Overwhelming Support for FlintWaterStudy’s stand against the ES&T Editorial

We want to thank the 100+ colleagues who have directly communicated support for our belief, that professors must not be bystanders if they witness an environmental crime, especially when a vulnerable population is being harmed. Our motivations and actions to help expose the Flint Water Crisis were called out by the new editorial in ES&T Crossing the Imaginary Line.

As exemplified by the letter below, the overwhelming consensus is that:

“The researchers at VaTech have done exactly the right thing: morally, ethically, and professionally.  They took brave action not to be Hollywood heroes but because it was their responsibility as engineers to society.”

Even accounting for a selection bias, it is clear that the Editor-in-Chief of ES&T did not obtain the “full support of our community” before Crossing the Line and writing his regrettable critique.

Exemplary letter of support from Dr. Patricia Maurice at the University of Notre Dame:

Download (PDF, 32KB)


4 thoughts on “Overwhelming Support for FlintWaterStudy’s stand against the ES&T Editorial

  1. As a member of Governor’s Flint Water Task Force, a resident of Flint , and a pediatrician , I am forever indebted to the work of Dr. Mark Edward and his team. Science is a method of inquiry, based on the testing of a hypothesis. The hypothesis about lead in water was generated by the reports and concerns of everyday people . This hypothesis was pursued by those who use rigorous standards. I shudder to think of how long this disaster would have continued and how many people would have been exposed to a neurotoxicant had not some courageous content experts and scientists stepped up .Science is the pursuit of knowledge , but must also be applied in service to the community.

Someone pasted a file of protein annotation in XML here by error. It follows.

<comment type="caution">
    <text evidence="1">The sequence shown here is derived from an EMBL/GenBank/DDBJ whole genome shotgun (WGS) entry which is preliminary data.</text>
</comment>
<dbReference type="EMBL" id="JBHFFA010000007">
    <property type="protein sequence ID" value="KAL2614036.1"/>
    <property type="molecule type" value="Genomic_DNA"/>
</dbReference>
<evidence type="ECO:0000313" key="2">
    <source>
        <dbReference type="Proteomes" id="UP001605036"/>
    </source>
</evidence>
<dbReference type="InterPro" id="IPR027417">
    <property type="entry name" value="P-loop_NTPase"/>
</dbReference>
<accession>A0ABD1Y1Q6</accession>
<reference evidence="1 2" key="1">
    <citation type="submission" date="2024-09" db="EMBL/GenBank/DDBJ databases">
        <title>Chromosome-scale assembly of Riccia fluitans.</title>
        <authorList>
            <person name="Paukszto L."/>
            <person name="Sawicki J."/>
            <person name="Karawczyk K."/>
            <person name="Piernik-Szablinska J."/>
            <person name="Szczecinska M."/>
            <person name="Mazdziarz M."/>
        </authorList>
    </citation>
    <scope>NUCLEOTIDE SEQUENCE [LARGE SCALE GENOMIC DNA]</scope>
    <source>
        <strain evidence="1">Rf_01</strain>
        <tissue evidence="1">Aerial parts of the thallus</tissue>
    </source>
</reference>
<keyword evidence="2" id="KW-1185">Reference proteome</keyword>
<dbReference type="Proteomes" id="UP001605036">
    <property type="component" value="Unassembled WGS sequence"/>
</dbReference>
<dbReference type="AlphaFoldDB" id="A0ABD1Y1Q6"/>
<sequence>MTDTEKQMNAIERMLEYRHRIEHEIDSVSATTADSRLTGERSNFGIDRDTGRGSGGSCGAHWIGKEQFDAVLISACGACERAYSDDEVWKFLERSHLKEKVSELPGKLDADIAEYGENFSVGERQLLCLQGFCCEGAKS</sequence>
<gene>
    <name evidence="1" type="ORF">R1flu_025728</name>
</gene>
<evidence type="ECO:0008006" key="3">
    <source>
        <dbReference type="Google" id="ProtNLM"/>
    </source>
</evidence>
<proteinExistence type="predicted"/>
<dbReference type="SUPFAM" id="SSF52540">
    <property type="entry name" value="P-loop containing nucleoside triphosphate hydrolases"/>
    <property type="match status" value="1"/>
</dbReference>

• Dr. Reynolds played a role in exposing the disaster, and was a leader on the Government Task force– he is playing a major role in the recovery effort.

      When the history of this is written, the Flint Water Task force and its membership deserved accolades for their blunt honesty. When this group formed I have to confess I thought one thing—here comes another snow job. I was wrong. Their efforts provide a model for future man-made disaster investigations to follow. The first step in fixing a problem, is to get an honest assessment of what went wrong. I cannot criticize a word in the Task Force report. I also think Governor Snyder deserves some credit for assembling a team of such honest and straight shooters.

  2. The sad part is that this issue, first code of professional ethics, even has to be discussed, especially on public health issues. A society needs ‘professionals’ to perform certain ‘thrust worthy’ services most people do not have. Societies hence provide the education to individuals to acquire the necessary knowledge to provide such services. In return the society expect that such knowledge are used in the interest of the public, hence the first code of ethics of all professions. May be each class room should have a sign, reminding students who is paying for their education.

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